Chang'an Automotive Group (also called Chang'an Motors and Chang'an auto) is an industrial manufacturer in Chongqing, China. The company has three joint ventures to build automobiles with Chinese, Japanese, and Western auto companies, and plans to build self-designed models for export in the near future. As of 2005, Chang'an is the fourth-largest producer of automobiles in China.
The company began assembling inexpensive commercial trucks under license from Suzuki Motors in 1990. Shortly after, in 1992, the two companies formed Chang'an Suzuki to built licensed versions of the Suzuki Alto and Swift. In 2001, Chang'an Ford was formed to build CKD Ford Focus, Fiesta, and Mondeos. The company is currently building a new factory in Nanjing to build Mazda cars. The company's own self-branded vehicle, the Chang'an CM8, was launched in 2005.
Chang'an Suzuki - 1992–present - With Suzuki Motors
Chang'an Ford - 2001–present - With Ford Motor Company
Chang'an Ford Mazda Engine - 2005–present - Produces engines with Mazda
With Jiangling Motors - Produces the Jiangling Landwind SUV
ChangAn Auto Co. Ltd, or simply called ChangAn, is one of the most renowned carmakers in China. Its headquarters is located in Chongqing.
ChangAn has a long history. It was founded in Shanghai in 1862 by Hongzhang Li, a famous character in the Westernization Movement of the Qing dynasty. It was called Shanghai Foreign Gun Bureau at that time and soon developed to be the first industrial group in modern China.
ChangAn first dabbled in the auto industry in 1957 and made the first Jeep, called Yangtze River, in China. It began a technical and commercial cooperation with Suzuki company of Japan in 1984 and the two companies jointly produced ChangAn mini-cars and Jiangling engines. From then on, cars and engines steadily became the mainstays of ChangAn. ChangAn was officially renamed as ChangAn Auto Co. Ltd in 1997.
ChangAn is a fast-growing group. It has three production bases, one each in the southwest, east and north of China. It cooperated with international auto leaders such as Ford, Mazda and Suzuki and has established several joint ventures in China. They are ChangAn Suzuki Auto Corp. in 1993, ChangAn Ford Auto Corp. in 2001 and ChangAn Ford Nanjing Corp. in 2004. Since the establishment of ChangAn Group, its production and sales of cars have been increasing by 30% annually and hit 580,000 cars in 2004. The brand value of ChangAn also rose to RMB 8.02 billion in 2004 from 2.5 billion in 1998.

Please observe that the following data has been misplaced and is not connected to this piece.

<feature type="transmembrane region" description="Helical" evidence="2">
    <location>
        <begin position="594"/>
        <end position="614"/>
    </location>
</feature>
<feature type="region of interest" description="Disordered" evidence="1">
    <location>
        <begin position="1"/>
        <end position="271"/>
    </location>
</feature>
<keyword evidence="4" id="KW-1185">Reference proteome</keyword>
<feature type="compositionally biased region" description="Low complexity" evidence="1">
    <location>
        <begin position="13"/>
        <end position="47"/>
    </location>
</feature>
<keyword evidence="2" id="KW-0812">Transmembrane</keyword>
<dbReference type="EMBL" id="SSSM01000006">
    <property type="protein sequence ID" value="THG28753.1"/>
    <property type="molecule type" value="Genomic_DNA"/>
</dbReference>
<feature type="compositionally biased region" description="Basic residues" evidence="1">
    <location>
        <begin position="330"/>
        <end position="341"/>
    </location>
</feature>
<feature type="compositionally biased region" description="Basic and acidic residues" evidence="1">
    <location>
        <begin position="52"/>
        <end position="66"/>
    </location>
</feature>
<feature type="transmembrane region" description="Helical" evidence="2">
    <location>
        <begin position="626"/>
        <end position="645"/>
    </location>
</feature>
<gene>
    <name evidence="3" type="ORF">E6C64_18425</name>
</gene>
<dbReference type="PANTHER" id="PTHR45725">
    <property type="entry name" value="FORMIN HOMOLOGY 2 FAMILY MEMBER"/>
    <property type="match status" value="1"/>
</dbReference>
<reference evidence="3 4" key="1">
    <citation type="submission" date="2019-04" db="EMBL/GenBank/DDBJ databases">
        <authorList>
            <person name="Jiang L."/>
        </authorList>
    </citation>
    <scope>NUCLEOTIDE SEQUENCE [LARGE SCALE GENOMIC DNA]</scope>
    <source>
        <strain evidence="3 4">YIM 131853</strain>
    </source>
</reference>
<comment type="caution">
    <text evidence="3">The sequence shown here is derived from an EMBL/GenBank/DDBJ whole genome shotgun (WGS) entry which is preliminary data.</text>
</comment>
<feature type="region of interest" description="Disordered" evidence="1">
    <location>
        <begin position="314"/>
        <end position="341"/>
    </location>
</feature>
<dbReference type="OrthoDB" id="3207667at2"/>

ChangAn is a promising group. It has 28,000 working staff including a thousand scientific and technical personnel and has also set up auto engineering research institutes and branch institutes in Italy, Germany, Shanghai and Chongqing of China. It operates eleven car-making factories and forms a complete model line including low-, middle- and high-class passenger and commercial vehicles. Production and sales of ChangAn cars ranks in the top 20 worldwide and is No.1 in China. ChangAn also attaches great importance to safety and quality and it is the first company to enforce crash regulations for mini cars in China.
ChangAn adheres to a goal of fuel efficiency, environmental protection and functionality in making cars. Its guideline is to continue mini car production, chiefly develop sedans, expand commercial car lines and enter the service market. The key values of ChangAn are to offer the best choice for customers, the largest dividends for shareholders and the most returns for its working staff. ChangAn strives to become a world-class group in a very short term.
ChangAn is shifting its key manufacturing facilities from old production bases to industrial parks for a leap-forward development. The company initiated a strategy of "withdrawal from cities and entry into suburbs" due to the limited space for development and strict environmental protection in cities. This strategy is highly conducive to city construction, restructuring the company, satisfying its real production and development needs and expanding the company. To this end, ChangAn has built industrial parks in Yubei of Chongqing, Hebei and Nanjing.
Gallery of Various Changan Motor Models